Municipalities countrywide are making preparations for the next large-scale property valuation, which could impact property owners’ pockets.
This is according to Ben Espach, valuations director at Rates Watch.
The lifespan of the initial valuation rolls in terms of the Municipal Property Rates Act is nearing at close. The rolls have to be adjusted every five years, which period can be extended by one year.
Espach explains that although the act came into force in 2006, most municipalities drew up their valuation rolls between 2007 and 2009.
This was the first time that both land and improvements were taken into account and farm land was included on a broad scale, ignoring the former sliding scale.
Cape Town is already using a second roll, but most other municipalities, including Johannesburg, Ekurhuleni, Tshwane, Nelson Mandela Bay and Mangaung will only compile a new one next year. eThekwini is starting to use a new roll this year.
Municipalities begin preparations at least a year ahead of time. Tshwane’s valuations start in February so that they can be published for comment in January next year. Johannesburg’s tenders for the valuation work closed late last year.
Espach advises property owners to establish what the schedule is for the municipality in which their properties are situated.
Statutorily the authority concerned must inform the owner of the new valuation, but Espach says this does not always happen. If the permissible period has expired without an owner registering an objection, it becomes more difficult to correct faulty valuations and an owner could for the next five or six years be saddled with a high rates account.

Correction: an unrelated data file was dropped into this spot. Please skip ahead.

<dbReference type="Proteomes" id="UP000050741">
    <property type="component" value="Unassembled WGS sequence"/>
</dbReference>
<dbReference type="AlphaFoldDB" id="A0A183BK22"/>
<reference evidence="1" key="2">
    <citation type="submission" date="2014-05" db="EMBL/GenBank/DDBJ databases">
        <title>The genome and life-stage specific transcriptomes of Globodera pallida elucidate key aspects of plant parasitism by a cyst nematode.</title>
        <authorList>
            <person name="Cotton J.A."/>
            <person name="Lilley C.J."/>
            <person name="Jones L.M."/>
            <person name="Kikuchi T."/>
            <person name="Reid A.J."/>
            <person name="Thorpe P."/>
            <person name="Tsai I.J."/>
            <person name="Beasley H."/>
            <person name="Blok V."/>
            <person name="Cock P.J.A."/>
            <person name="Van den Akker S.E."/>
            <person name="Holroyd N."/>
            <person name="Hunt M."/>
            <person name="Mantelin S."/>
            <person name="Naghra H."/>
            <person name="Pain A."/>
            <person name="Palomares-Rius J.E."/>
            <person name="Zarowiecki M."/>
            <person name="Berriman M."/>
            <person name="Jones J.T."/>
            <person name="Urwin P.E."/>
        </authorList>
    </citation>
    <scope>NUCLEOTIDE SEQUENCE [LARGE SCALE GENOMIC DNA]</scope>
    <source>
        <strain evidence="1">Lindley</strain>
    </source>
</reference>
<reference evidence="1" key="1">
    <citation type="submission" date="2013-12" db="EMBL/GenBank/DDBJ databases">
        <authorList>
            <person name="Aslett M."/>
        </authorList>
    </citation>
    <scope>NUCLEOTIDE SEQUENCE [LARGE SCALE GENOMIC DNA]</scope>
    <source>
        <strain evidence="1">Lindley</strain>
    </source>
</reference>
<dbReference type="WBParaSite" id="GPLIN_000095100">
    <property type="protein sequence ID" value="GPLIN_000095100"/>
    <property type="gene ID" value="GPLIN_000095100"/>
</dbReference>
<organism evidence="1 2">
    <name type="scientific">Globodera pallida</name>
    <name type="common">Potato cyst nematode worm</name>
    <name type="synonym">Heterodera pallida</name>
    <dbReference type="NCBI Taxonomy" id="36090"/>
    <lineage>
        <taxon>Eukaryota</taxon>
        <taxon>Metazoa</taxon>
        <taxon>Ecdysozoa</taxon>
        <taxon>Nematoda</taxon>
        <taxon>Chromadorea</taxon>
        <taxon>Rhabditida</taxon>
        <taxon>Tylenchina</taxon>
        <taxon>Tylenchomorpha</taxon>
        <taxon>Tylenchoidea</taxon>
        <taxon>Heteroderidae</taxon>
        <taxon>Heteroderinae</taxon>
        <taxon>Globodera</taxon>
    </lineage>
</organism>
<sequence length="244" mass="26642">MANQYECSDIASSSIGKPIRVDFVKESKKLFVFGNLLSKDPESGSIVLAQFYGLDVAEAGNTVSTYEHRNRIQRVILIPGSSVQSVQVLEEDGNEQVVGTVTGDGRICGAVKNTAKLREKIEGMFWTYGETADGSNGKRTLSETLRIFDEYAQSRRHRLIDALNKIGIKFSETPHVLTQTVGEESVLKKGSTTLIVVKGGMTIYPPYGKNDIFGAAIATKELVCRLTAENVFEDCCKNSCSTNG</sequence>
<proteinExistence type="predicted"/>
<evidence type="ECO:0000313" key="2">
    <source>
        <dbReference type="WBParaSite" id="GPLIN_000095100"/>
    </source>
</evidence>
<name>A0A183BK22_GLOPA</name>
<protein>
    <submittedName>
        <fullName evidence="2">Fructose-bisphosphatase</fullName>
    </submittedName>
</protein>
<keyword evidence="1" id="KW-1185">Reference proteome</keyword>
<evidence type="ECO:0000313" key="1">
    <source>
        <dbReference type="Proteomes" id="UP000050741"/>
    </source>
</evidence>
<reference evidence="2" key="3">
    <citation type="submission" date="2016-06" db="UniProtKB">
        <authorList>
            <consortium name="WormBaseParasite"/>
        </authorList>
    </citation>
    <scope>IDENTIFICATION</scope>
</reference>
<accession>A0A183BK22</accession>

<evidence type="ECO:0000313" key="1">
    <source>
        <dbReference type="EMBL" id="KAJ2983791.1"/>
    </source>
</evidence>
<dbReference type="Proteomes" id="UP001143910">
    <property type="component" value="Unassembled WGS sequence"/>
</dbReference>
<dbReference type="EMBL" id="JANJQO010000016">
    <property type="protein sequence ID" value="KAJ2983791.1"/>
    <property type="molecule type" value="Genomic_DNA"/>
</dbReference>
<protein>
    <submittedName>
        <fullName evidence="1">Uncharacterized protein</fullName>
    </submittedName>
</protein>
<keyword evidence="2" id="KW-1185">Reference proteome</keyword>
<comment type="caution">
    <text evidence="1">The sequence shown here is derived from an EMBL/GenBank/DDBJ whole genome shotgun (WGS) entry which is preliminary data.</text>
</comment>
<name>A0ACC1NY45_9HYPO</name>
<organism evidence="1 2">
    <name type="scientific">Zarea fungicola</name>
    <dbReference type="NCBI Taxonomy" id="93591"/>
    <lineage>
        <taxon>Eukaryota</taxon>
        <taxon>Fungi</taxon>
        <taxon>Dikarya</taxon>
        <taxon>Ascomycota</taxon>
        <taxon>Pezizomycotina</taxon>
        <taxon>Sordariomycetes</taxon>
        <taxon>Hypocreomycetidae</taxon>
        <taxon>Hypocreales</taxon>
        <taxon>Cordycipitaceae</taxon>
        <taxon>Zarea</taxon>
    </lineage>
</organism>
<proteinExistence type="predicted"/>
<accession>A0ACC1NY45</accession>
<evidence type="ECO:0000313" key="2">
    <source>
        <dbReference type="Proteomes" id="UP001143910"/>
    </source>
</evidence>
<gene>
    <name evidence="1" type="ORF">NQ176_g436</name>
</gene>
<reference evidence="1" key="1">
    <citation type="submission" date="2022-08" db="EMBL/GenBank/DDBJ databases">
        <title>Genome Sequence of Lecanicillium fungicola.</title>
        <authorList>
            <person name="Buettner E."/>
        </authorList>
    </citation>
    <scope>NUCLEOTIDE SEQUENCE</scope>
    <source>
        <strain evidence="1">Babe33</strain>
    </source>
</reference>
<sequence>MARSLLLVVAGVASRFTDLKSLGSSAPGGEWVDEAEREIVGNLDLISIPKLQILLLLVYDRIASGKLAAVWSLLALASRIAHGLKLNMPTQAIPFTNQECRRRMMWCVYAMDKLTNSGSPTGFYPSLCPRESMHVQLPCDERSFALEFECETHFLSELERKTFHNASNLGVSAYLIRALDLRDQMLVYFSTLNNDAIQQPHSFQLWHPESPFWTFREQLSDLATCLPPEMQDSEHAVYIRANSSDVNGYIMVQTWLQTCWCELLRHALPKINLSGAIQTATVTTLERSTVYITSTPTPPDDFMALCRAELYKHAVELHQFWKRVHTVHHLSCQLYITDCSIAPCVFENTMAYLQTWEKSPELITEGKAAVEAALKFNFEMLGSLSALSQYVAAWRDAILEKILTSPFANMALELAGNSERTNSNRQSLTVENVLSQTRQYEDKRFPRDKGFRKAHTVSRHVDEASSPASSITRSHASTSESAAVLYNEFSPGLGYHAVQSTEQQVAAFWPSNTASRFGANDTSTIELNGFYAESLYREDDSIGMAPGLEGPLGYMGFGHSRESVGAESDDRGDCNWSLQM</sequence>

Many property owners received a severe shock in the previous round, says Espach. Many municipalities appointed new assessors who did not know the area and many mistakes ensued.
Espach recounts the story of a group of houses in Johannesburg each valued between R6m and R8m. Following appeal, every valuation was reduced to around R3m.
In another case the valuation of a shopping centre was reduced by the appeal board from R555m to R323m by the appeal board. Some of these issues are still outstanding.
If, after an objection, a valuation is adjusted by more than 10%, the law determines that it must be reviewed by the appeal court. None of Johannesburg’s reviews have yet been finalised.
Espach says that if a municipality re-appoints the same assessor, there should be fewer errors. The list will in effect merely be refined because the assessor knows the properties.
He says that although the market was flourishing at the time of the previous valuations, property values have in general since moved sideways rather than falling. He therefore expects little change in valuations, except where there has been exceptional growth in a specific area.
However a fair number of properties were undervalued, to which no owners would have objected. He mentions the example of various hotels in certain metros. Should the assessors correct these now, owners can expect heavy accounts.
Also, owners should be alert to where municipal boundaries have changed, he says. Tshwane’s valuations were generally conservative, for instance, while those in the neighbouring Nokeng tsa Taemane were more market-related. These two municipal areas have merged and will now be treaded alike.
Espach says the dates on which the valuation rolls are made available are usually indicated on that council’s web page.
The law allows a minimum of 30 days for objections, but many municipalities extend this to 60 or 90 days.
His advice to objectors is to complete the forms assiduously, giving logical reasons for the assessor to adjust the valuation. To this end the owner can refer to comparative sales in the same area.
“If you have doubts, it’s better to call in the help of an expert.”
Article source: http://www.eprop.co.za/news/article.aspx?idArticle=14573